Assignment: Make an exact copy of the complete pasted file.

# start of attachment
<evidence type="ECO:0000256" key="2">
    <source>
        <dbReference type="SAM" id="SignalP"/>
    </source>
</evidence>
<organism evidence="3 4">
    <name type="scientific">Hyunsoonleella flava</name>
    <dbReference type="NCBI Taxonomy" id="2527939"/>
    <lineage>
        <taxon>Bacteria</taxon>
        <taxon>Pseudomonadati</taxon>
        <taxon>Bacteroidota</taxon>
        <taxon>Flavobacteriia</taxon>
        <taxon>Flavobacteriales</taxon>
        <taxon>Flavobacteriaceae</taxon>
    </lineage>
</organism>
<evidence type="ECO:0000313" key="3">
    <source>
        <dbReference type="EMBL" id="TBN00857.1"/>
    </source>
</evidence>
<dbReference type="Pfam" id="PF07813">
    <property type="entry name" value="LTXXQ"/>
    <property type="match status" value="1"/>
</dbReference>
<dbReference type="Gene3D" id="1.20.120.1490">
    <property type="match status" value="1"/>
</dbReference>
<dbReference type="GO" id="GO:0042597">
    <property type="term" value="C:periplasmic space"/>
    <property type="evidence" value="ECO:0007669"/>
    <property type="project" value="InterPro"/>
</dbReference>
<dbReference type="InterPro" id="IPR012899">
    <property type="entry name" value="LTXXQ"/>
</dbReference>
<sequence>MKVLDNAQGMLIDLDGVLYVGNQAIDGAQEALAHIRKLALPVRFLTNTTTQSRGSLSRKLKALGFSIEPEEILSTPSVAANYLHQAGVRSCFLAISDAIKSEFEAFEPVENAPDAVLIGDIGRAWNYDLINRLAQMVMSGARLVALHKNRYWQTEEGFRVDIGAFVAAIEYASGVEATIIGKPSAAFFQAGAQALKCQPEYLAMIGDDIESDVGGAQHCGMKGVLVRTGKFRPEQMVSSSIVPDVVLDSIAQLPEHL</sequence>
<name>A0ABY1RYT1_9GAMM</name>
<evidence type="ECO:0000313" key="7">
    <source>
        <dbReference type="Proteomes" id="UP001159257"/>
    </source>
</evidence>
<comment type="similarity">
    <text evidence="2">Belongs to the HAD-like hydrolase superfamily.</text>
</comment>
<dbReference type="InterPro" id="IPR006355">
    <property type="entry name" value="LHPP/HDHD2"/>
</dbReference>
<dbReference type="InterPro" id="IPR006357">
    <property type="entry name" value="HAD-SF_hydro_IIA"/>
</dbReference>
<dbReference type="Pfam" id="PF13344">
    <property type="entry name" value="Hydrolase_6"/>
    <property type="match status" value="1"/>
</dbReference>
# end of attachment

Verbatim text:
<evidence type="ECO:0000256" key="2">
    <source>
        <dbReference type="SAM" id="SignalP"/>
    </source>
</evidence>
<organism evidence="3 4">
    <name type="scientific">Hyunsoonleella flava</name>
    <dbReference type="NCBI Taxonomy" id="2527939"/>
    <lineage>
        <taxon>Bacteria</taxon>
        <taxon>Pseudomonadati</taxon>
        <taxon>Bacteroidota</taxon>
        <taxon>Flavobacteriia</taxon>
        <taxon>Flavobacteriales</taxon>
        <taxon>Flavobacteriaceae</taxon>
    </lineage>
</organism>
<evidence type="ECO:0000313" key="3">
    <source>
        <dbReference type="EMBL" id="TBN00857.1"/>
    </source>
</evidence>
<dbReference type="Pfam" id="PF07813">
    <property type="entry name" value="LTXXQ"/>
    <property type="match status" value="1"/>
</dbReference>
<dbReference type="Gene3D" id="1.20.120.1490">
    <property type="match status" value="1"/>
</dbReference>
<dbReference type="GO" id="GO:0042597">
    <property type="term" value="C:periplasmic space"/>
    <property type="evidence" value="ECO:0007669"/>
    <property type="project" value="InterPro"/>
</dbReference>
<dbReference type="InterPro" id="IPR012899">
    <property type="entry name" value="LTXXQ"/>
</dbReference>
<sequence>MKVLDNAQGMLIDLDGVLYVGNQAIDGAQEALAHIRKLALPVRFLTNTTTQSRGSLSRKLKALGFSIEPEEILSTPSVAANYLHQAGVRSCFLAISDAIKSEFEAFEPVENAPDAVLIGDIGRAWNYDLINRLAQMVMSGARLVALHKNRYWQTEEGFRVDIGAFVAAIEYASGVEATIIGKPSAAFFQAGAQALKCQPEYLAMIGDDIESDVGGAQHCGMKGVLVRTGKFRPEQMVSSSIVPDVVLDSIAQLPEHL</sequence>
<name>A0ABY1RYT1_9GAMM</name>
<evidence type="ECO:0000313" key="7">
    <source>
        <dbReference type="Proteomes" id="UP001159257"/>
    </source>
</evidence>
<comment type="similarity">
    <text evidence="2">Belongs to the HAD-like hydrolase superfamily.</text>
</comment>
<dbReference type="InterPro" id="IPR006355">
    <property type="entry name" value="LHPP/HDHD2"/>
</dbReference>
<dbReference type="InterPro" id="IPR006357">
    <property type="entry name" value="HAD-SF_hydro_IIA"/>
</dbReference>
<dbReference type="Pfam" id="PF13344">
    <property type="entry name" value="Hydrolase_6"/>
    <property type="match status" value="1"/>
</dbReference>